Between 1995 and 2007, the percentage of urban households in China who owned refrigerators rose from 7% to 95%. Without this increase, the Sanquan (三全) frozen dumpling factory in Zhengzhou probably would not need to churn out 400 tons of dumplings a day (~100,000/hour) and its founder Chen Zemin (陈泽民 / 陳澤民) might not have become China’s 192nd richest person.
Beginning with a brief but fascinating profile of the unlikely frozen dumpling tycoon, Nicole Twilley, a writer and researcher interested in the juncture of food and geography, explores in “The Price of Cold” the rise of the use of refrigeration in China and its effects – from how food is grown and distributed to how its consumed – on the country’s food system and culture. Incidents of food-borne illnesses are down but so is production of traditional foods.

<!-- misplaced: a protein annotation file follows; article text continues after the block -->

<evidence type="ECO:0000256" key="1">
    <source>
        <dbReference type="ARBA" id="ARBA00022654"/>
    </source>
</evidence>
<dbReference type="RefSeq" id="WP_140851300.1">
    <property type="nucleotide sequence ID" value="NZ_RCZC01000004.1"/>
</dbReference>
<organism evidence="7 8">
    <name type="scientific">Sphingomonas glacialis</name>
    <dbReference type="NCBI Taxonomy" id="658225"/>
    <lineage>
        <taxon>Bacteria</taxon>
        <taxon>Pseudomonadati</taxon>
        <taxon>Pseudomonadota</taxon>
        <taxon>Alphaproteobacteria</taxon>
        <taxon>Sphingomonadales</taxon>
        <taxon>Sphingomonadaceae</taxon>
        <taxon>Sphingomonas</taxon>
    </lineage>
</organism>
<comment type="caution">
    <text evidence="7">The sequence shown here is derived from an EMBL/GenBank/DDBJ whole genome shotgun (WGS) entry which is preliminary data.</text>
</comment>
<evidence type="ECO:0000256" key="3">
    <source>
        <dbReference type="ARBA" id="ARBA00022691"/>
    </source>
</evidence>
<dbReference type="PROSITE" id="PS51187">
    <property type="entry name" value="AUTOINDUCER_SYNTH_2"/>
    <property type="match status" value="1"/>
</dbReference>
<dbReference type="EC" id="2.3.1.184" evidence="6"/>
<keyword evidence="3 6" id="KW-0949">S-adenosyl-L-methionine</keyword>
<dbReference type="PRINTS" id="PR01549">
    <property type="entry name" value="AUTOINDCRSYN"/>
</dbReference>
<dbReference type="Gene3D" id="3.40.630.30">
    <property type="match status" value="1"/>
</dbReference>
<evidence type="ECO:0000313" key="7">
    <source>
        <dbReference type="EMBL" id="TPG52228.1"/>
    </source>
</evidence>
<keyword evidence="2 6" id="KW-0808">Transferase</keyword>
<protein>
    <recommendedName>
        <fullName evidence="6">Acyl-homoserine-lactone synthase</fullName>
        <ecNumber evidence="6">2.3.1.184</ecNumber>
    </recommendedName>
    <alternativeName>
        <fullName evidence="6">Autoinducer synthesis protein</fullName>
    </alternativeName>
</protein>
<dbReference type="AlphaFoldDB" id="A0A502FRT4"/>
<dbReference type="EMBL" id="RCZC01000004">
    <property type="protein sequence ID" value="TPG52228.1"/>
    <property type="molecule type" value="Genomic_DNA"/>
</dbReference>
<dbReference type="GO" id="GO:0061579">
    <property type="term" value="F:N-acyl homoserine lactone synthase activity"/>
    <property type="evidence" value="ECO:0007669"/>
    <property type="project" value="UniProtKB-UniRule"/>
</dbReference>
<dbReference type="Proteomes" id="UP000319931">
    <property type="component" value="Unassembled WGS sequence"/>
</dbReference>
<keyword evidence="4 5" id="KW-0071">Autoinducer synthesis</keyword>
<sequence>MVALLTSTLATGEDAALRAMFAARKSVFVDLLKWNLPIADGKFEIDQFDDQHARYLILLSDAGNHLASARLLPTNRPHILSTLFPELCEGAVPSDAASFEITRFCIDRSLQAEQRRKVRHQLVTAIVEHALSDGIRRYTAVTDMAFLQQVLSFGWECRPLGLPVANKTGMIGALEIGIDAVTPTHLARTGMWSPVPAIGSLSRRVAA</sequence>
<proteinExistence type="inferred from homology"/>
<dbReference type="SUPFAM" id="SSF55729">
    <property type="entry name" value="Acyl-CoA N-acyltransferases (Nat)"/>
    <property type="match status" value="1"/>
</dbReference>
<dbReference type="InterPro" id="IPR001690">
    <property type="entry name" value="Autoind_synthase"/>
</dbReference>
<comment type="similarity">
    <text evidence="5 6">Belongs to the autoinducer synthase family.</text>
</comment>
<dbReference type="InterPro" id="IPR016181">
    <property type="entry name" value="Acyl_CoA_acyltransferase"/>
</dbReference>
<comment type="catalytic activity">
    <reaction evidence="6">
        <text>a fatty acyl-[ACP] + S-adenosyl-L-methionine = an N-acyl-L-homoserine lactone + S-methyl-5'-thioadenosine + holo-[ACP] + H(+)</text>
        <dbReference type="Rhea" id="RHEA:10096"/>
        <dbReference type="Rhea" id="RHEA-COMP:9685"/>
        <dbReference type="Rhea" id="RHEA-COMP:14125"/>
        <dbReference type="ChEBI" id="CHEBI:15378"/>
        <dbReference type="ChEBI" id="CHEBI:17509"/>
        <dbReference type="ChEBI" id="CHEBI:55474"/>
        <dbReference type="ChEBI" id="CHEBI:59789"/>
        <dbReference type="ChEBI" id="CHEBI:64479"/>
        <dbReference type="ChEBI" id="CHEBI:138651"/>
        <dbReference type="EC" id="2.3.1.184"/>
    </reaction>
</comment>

Over at her blog, Edible Geography, Twilley complements the Times article with a look at wet markets, sleeping fish, yogurt control rooms, and seven other places, processes, and organizations that make up the food industry that feeds over 1.3 billion people.
Image: Flickr user JoeBorn, licensed under Creative Commons